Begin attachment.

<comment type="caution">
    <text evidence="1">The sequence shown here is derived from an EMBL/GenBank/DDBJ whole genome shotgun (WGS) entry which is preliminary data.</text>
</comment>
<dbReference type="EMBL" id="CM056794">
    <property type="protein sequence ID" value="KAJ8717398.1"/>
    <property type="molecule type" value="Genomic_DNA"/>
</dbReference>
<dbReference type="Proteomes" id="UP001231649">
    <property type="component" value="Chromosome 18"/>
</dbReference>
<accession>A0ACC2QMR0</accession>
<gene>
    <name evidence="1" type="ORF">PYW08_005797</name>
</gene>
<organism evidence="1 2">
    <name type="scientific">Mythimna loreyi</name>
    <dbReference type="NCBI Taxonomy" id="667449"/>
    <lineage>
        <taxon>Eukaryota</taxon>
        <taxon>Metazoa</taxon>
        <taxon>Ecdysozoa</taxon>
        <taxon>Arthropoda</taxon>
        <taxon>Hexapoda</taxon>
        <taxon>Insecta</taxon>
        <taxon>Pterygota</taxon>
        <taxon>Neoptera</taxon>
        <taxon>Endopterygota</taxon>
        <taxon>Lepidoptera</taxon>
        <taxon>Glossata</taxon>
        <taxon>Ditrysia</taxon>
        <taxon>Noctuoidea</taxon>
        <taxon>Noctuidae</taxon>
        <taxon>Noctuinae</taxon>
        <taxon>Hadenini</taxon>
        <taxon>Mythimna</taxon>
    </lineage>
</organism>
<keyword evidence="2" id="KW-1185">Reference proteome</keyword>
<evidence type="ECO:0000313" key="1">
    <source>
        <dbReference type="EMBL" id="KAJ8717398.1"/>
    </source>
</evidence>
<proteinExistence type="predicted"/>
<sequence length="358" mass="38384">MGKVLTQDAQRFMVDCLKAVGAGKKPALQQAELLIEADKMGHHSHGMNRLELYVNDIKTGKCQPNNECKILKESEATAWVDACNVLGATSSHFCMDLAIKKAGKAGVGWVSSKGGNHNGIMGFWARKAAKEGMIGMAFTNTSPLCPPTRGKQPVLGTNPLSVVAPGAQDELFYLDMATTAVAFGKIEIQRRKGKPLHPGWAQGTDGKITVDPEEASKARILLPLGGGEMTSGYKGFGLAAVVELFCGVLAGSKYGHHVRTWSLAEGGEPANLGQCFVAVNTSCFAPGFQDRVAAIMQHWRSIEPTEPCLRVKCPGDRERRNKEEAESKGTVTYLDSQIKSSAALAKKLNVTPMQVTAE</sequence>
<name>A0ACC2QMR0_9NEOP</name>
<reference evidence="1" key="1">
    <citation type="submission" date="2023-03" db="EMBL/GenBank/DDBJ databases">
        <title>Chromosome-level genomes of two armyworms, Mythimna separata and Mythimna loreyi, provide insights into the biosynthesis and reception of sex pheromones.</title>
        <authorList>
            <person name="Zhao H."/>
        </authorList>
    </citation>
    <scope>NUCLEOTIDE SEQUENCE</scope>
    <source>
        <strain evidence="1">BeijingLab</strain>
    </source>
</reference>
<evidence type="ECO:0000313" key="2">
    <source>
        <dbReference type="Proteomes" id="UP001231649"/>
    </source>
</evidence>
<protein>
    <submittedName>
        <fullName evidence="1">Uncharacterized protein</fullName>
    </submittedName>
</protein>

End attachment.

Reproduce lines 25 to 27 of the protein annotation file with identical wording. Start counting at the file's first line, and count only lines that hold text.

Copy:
        <taxon>Pterygota</taxon>
        <taxon>Neoptera</taxon>
        <taxon>Endopterygota</taxon>